It would be nice if it were possible to re-write Descartes’ Meditations from an atheist viewpoint, starting from the ideal of presuppositionless Platonic knowledge, identifying some set of truths compatible with this ideal (e.g. ‘I think therefore I am’), and then proceeding on this basis to construct an argument against the possible existence of God (i.e. against necessary existence or absolute perfection, the former impossibility entailing the latter).*
This blog constitutes a series of reflections on a project of this sort. The idea is to read philosophy, or at any rate ‘first philosophy’ (metaphysics), as in its core or essential nature atheological. That is, we should reject both theism of any sort, and the view that metaphysics is or ought to be merely indifferent to the question of whether God exists.
As a slogan: metaphysics is atheology. The object of metaphysics is the absence of God, whose nature, long covered in a deep cloud from human curiosity, it finally reveals as impossible. Again, metaphysics studies the universal, structural consequences of subtracting God from being. Now, it is sometimes thought to be a confusion to associate purportedly universal structure with particular or singular existence (e.g. when we say that eternal truths are ideas in the mind of God). However, from my vantage point this association is commendable, at least when inverted and understood atheologically. The absence of God affects the modal structure of reality at the bedrock level: this is part of what makes this absence so fascinating.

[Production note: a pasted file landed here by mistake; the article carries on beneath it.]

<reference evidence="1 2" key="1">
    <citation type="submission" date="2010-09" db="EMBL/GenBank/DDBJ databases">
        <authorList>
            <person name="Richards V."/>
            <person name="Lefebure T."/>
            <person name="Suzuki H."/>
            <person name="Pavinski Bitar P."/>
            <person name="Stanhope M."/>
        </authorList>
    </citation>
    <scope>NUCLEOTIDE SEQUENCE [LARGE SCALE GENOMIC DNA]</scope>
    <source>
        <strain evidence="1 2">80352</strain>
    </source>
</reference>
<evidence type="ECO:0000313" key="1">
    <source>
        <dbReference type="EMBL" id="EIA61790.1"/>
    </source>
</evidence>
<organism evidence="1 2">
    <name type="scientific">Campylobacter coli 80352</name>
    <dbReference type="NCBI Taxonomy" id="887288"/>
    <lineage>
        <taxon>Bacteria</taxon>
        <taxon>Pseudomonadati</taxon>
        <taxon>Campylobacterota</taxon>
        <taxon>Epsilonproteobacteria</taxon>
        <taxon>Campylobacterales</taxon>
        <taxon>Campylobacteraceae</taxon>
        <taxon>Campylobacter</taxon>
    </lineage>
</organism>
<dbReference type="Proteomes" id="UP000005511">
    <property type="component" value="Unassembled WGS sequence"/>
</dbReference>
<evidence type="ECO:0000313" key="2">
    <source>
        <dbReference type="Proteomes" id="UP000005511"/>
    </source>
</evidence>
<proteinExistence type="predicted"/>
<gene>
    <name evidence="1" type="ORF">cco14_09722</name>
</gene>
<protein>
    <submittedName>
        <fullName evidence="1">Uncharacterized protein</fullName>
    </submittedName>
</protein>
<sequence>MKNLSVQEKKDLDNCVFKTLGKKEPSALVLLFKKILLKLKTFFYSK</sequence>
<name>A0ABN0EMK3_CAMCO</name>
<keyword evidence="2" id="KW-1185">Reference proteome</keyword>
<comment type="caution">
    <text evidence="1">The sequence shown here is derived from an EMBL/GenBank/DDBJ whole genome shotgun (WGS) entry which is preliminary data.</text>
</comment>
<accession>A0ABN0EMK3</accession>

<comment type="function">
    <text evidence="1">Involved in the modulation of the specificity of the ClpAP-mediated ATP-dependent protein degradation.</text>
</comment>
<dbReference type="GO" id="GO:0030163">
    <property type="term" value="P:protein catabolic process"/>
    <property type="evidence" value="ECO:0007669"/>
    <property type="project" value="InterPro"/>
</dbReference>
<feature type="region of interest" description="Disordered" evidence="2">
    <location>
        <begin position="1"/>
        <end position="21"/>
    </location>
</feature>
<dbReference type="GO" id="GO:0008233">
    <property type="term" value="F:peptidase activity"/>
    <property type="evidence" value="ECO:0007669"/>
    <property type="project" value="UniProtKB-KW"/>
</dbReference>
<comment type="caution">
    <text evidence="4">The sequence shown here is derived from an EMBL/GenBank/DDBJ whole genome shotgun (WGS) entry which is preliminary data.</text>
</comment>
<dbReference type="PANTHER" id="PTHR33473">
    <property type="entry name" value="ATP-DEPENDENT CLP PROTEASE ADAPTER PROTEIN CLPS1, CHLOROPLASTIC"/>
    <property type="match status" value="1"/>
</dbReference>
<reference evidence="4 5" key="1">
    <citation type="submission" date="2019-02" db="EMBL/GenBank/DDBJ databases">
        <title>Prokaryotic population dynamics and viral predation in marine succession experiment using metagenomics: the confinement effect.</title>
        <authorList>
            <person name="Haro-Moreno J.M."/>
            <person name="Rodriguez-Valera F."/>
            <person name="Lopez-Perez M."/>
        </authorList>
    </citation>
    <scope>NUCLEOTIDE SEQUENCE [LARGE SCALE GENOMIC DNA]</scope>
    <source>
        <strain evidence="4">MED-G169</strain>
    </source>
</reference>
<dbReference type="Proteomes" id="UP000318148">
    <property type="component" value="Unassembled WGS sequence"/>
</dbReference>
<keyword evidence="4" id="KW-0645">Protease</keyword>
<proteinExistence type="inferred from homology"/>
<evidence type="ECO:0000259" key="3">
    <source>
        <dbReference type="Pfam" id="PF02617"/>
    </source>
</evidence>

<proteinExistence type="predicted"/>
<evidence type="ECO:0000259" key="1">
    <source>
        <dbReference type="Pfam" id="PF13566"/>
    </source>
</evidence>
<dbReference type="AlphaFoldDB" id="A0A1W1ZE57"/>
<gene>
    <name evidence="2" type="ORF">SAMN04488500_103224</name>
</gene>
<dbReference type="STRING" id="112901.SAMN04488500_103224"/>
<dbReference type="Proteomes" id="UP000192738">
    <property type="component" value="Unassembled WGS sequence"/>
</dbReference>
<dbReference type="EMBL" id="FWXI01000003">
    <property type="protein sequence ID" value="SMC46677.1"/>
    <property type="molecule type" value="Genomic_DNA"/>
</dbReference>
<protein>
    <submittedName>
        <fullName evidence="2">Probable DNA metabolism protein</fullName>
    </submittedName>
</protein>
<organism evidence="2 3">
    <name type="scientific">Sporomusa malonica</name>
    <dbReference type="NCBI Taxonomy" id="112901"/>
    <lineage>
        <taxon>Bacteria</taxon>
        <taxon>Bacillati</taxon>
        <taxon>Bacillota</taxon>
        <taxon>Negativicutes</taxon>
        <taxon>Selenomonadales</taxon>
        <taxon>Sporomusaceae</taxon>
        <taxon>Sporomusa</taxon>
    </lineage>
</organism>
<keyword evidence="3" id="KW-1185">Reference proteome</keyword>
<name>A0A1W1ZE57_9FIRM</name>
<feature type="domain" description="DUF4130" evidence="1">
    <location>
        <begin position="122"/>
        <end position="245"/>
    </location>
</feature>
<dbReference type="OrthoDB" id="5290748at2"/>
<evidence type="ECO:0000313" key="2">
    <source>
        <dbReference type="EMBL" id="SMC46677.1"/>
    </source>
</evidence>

Finally, on this view, the end of philosophy as such (as opposed to its wondrous, Aristotelian beginning) is absolution, albeit of a strange sort. However, this is not something I’m likely to explore in any depth here.
* Note: framing things in broadly Cartesian terms is not just a dramatic device, as it seems to me that there is something important about first-person methodology, particularly centred around the concepts of reflexivity, relativity, certainty and hyperbolic doubt, in relation to the sort of scepticism for which Cartesian doubt, if it stops short of questioning the certainty of everything (including my own present existence), is insufficiently thorough or rigorous, i.e. in relation to Pyrrhonism.